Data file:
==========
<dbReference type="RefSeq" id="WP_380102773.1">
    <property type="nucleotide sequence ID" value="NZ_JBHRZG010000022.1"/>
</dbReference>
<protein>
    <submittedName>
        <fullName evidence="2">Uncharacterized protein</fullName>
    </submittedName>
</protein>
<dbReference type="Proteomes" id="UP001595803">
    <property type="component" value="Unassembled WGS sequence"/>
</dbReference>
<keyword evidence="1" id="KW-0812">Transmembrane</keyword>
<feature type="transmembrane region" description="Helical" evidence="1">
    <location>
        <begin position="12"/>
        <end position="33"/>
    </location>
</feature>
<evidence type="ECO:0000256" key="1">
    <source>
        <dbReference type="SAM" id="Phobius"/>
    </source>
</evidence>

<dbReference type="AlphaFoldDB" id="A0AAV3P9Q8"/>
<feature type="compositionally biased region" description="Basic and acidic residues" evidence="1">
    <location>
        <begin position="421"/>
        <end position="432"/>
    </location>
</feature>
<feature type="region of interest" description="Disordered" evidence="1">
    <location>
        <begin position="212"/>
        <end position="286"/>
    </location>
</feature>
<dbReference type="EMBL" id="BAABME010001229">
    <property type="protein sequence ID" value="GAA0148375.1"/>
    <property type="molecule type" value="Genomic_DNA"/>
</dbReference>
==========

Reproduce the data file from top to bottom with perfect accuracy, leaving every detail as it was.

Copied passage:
<dbReference type="RefSeq" id="WP_380102773.1">
    <property type="nucleotide sequence ID" value="NZ_JBHRZG010000022.1"/>
</dbReference>
<protein>
    <submittedName>
        <fullName evidence="2">Uncharacterized protein</fullName>
    </submittedName>
</protein>
<dbReference type="Proteomes" id="UP001595803">
    <property type="component" value="Unassembled WGS sequence"/>
</dbReference>
<keyword evidence="1" id="KW-0812">Transmembrane</keyword>
<feature type="transmembrane region" description="Helical" evidence="1">
    <location>
        <begin position="12"/>
        <end position="33"/>
    </location>
</feature>
<evidence type="ECO:0000256" key="1">
    <source>
        <dbReference type="SAM" id="Phobius"/>
    </source>
</evidence>

<dbReference type="AlphaFoldDB" id="A0AAV3P9Q8"/>
<feature type="compositionally biased region" description="Basic and acidic residues" evidence="1">
    <location>
        <begin position="421"/>
        <end position="432"/>
    </location>
</feature>
<feature type="region of interest" description="Disordered" evidence="1">
    <location>
        <begin position="212"/>
        <end position="286"/>
    </location>
</feature>
<dbReference type="EMBL" id="BAABME010001229">
    <property type="protein sequence ID" value="GAA0148375.1"/>
    <property type="molecule type" value="Genomic_DNA"/>
</dbReference>